PAGE TITLE

Farmers, advisors work toward achieving water quality goals

Goodman and his son Jon, second from left, inspect a 73-acre restored wetland on their farm north of Crescent with Pheasants Forever precision ag specialist Jeremy Biggs and wildlife biologist Nick Salick.

The leaders of the Iowa Nutrient Research and Education Council (INREC) strongly believe that collaboration by a wide range of private and public groups is the key to helping the state’s farmers achieve conservation and water quality goals.

And INREC — a non-profit organization established by ag retailers through the Agribusiness Association of Iowa (AAI), the Iowa Farm Bureau Federation (IFBF) and other farm groups — is gearing up to be the private side of that conservation and water quality effort in Iowa.

By working with Iowa State University (ISU), the Iowa De­­partment of Agriculture and Land Stewardship and other public ag­­encies, INREC is documenting progress on conservation and water quality efforts and developing programs to provide farmers the information they need to address environmental concerns through the state water quality initiative, formally called the Iowa Nutrient Reduction Strategy.

Fostering innovation

Specifically, INREC is developing systems to help ag retailers statewide gather data on privately funded efforts to address environmental issues in Iowa agriculture and to track on-going progress. The group is working to equip certified crop advisors (CCAs) and other reps for ag retailers to be the “change agents” to help farmers install conservation practices, such as cover crops, bioreactors and wetlands, that reduce nutrient loss and improve water quality. And the group is working to foster innovation in environmental technologies and practice.

“We know that it’s going to take a collaboration to get where we want to be in conservation and water quality,” said Dave Coppess, INREC chair and vice president for sales and marketing at West Des Moines-based Heartland Co-op. “And ag retailers across the state want to help their customers achieve conservation goals and are very invested in the success of the state’s water quality initiative.”

The Iowa Farm Bureau Fed­eration is a founding organization of INREC, and Craig Hill, IFBF president, is the group’s vice chair.

Documenting efforts

A key part of INREC’s initial effort is work to gather data to measure and document existing conservation efforts by farmers across the state, said Shawn Richmond, the group’s director of environmental technology.

Most of these installations, typically done without government cost-share funds, have never been documented, he said.

“We’ve had practices going on for decades because farmers believed they were the right thing to do, but they were rarely documented,” Richmond said. “So we want to have systems that we can capture that information and show it fits into the (Iowa) Nutrient Reduction Strategy. That way we can highlight the progress we have already made and the gains we continue to make toward the long-term goals for soil conservation and water quality.”

As it gathers data on conservation and water quality practices in Iowa, INREC will aggregate and make sure that farmers’ privacy is maintained, Richmond said. “We need to work out all of our statistical procedures to make sure we are getting good quality data without endangering privacy.”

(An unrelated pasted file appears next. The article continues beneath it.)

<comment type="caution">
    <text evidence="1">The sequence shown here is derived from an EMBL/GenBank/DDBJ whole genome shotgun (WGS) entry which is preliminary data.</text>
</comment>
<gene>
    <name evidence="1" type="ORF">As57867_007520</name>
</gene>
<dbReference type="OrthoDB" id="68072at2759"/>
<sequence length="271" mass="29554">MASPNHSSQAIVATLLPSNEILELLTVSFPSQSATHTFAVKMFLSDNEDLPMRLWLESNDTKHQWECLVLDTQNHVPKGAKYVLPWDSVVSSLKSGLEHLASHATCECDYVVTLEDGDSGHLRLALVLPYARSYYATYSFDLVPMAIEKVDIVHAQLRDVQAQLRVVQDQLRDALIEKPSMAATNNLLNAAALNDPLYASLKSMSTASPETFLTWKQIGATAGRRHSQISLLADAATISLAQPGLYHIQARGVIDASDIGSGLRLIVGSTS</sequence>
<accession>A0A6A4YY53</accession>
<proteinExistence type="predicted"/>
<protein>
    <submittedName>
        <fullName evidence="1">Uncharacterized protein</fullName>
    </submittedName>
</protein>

Iowa State University chose INREC for a state-funded project to explore ways to measure Iowa farmers’ progress in reducing nutrient loss from fields. INREC will aggregate data and analyze the impact of water-quality improvement practices, such as soil and water conservation practices and structures or technologies implemented to slow or reduce nutrient losses. Iowa State researchers will use the field-level data to estimate nutrient load reduction for the state.

While it works to gather data, INREC is developing plans to get CCAs and other crop advisors more involved in farmers’ conservation and water quality plans, Coppess said.

CCAs and crop advisors from co-ops and other ag retailers are typically the most trusted sources of agronomic information for farmers, according to an ISU farmer poll. But the role of the crop advisor is evolving, Coppess said.

Holistic approach

Instead of simply recommending fertilizer or crop protection products, the crop advisors today are taking a broad, more holistic approach to help clients determine the best agronomic and conservation practices, he said.

“Conservation is really becoming part of a crop advisor’s repertoire,” Coppess said.

Richmond added that a crop advisor is in an ideal position to help farmers choose and install conservation practices. “The crop advisor typically knows the farm well and can see how conservation practices will work in real world conditions.”

INREC, Richmond said, is also developing education modules to help crop advisors share conservation and water quality information to farmers. “These will help create another point of contact between the crop advisor and a farmer to discuss conservation and water quality practices,” he said.

In addition, INREC will help validate the environmental performance of the products and practices to help validate the conservation work that farmers are doing. The organization will also work to spur innovation that will help farmers reduce nutrient loss, while retaining profitability, Richmond said.



Want more news on this topic? Iowa Farm Bureau members may subscribe for a free email news service, featuring the farm and rural topics that interest them most!